Claims about a global ‘urban age’ or ‘planetary urbanization’ necessitate re-thinking of what is urban and what is not, and demand attention to differentiated urban experiences. The lecture engages debates on comparative urbanism and the portability of western urban theory by using the example of India, where economic growth of recent decades has not been accompanied by accelerated urban growth as conventionally measured. The lecture employs the notion of ‘emergent urban formations’ to underscore the possibility of genres of urbanization that do not fit existing (western) theory.
About the speaker:
Jan Nijman is a Professor of Urban Studies and the founding Director of the Centre for Urban Studies at the University of Amsterdam. The author of five books and more than a hundred scholarly publications, he spent more than two decades of his professional career in the United States and 15 years of research in India. His expertise is in urban theory and comparative urbanism with special interests in Amsterdam, Miami, and Mumbai. Professor Nijman’s research has been funded by various grants from the National Science Foundation, National Geographic Society, Guggenheim Foundation, and the Social Sciences and Humanities Research Council of Canada. He was a recipient of the Nystrom Award for best doctoral dissertation in Geography in the United States (1991) and the J.B. Jackson book award from the Association of American Geographers (2011). He is a former Guggenheim Fellow (2003). He also was a member of the Committee for Research and Exploration of the National Geographic Society from 2001 to 2011 and presently he is the Chair of the Society’s Global Exploration Fund in Europe.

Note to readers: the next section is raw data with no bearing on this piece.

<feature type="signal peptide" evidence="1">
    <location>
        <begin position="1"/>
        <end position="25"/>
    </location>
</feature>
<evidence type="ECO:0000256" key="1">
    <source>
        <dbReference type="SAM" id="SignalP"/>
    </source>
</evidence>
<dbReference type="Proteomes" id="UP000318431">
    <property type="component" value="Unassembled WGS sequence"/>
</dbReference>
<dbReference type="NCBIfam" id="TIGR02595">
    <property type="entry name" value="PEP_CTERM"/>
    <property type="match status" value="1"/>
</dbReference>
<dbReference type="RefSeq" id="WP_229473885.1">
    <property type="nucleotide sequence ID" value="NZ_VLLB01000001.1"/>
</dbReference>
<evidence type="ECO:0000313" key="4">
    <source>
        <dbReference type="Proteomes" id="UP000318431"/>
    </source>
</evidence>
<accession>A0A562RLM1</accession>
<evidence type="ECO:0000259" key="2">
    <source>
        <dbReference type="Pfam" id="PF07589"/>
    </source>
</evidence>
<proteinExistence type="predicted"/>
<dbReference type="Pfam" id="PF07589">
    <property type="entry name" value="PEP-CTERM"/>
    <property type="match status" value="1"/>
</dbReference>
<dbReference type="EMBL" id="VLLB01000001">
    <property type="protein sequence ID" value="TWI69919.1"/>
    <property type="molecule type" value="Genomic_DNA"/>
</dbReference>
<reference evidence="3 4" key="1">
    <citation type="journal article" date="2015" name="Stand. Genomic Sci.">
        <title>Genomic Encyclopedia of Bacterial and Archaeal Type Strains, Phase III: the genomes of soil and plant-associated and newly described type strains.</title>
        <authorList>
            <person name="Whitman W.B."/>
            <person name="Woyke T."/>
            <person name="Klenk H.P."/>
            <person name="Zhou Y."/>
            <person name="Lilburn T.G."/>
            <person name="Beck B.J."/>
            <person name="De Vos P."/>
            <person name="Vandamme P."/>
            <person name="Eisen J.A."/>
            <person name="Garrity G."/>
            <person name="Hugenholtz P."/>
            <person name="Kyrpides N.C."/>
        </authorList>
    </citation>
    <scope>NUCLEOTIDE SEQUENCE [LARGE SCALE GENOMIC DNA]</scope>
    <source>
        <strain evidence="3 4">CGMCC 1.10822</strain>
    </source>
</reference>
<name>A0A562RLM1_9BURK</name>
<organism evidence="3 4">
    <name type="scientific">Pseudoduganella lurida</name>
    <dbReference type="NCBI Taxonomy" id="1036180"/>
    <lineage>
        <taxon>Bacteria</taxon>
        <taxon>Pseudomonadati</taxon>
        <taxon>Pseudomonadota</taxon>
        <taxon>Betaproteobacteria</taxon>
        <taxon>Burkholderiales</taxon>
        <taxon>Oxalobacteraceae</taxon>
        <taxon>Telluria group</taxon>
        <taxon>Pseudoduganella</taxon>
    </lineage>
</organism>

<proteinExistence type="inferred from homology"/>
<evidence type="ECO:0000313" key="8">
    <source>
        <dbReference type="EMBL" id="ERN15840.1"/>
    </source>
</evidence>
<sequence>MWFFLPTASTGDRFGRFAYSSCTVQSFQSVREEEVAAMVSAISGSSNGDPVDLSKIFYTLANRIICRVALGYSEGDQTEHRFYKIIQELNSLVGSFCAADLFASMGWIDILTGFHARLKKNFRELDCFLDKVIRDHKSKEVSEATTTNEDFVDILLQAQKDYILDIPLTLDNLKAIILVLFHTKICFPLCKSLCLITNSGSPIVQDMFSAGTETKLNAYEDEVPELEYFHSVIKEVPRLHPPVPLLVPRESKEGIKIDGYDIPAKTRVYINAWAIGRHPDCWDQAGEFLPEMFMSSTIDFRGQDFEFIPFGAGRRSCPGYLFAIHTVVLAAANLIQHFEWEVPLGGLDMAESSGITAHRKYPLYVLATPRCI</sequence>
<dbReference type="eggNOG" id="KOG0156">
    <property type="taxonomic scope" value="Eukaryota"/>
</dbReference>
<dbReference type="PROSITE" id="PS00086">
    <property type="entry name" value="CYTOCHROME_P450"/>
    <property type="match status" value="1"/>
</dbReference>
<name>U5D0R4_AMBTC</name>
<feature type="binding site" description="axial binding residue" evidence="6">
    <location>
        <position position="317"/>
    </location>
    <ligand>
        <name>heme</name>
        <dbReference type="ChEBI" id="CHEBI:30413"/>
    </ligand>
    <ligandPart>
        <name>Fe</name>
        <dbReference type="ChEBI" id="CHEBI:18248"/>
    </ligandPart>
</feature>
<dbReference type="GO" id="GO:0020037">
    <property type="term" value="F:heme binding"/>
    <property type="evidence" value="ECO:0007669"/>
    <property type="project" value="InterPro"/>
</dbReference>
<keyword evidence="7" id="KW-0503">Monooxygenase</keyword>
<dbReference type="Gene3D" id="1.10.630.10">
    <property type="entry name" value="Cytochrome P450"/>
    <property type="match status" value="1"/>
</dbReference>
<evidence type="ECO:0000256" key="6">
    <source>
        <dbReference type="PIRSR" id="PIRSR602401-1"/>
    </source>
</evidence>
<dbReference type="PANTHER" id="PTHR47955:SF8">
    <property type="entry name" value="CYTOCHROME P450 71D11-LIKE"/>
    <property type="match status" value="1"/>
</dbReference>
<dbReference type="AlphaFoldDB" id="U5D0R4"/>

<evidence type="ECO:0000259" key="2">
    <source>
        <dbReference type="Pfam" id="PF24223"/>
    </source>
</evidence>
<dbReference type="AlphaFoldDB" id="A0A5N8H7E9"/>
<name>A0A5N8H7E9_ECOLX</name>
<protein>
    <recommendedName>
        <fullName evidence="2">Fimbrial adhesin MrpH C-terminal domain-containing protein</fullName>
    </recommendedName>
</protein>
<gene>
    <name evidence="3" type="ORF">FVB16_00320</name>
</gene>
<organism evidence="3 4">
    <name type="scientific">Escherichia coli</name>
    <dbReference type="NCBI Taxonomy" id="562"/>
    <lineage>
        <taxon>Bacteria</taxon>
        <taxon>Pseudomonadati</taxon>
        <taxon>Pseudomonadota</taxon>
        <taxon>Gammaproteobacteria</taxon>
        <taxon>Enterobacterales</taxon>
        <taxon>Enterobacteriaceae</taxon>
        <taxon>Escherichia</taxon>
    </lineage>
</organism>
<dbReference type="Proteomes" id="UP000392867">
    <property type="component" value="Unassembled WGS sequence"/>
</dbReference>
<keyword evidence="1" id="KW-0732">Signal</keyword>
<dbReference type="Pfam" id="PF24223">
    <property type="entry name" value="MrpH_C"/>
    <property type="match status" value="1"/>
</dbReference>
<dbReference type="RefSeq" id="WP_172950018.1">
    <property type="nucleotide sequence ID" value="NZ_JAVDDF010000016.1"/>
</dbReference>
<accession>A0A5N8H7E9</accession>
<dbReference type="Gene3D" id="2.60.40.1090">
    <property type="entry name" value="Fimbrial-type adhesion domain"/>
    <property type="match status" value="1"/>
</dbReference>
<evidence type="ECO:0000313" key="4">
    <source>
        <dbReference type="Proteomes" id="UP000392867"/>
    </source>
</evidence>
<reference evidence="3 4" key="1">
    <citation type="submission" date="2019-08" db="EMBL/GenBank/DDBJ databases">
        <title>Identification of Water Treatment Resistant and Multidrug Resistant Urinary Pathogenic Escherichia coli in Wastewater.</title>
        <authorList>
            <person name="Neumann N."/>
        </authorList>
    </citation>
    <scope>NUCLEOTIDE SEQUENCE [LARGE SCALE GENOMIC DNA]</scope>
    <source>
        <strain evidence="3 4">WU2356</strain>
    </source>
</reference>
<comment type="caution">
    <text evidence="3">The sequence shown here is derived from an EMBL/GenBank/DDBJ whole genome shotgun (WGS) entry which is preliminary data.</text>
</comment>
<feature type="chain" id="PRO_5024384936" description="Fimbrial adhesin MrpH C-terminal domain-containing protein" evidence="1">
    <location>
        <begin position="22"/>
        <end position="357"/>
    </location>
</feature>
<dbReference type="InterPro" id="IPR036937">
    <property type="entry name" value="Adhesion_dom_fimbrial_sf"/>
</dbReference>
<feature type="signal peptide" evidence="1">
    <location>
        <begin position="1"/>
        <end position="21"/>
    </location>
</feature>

On December, 2, Professor Nijman also will give a lecture "Dutch Wednesday Lecture: Urban Revolutions" in the Nederlands Instituut in Sint-Petersburg. More information on the NIP website.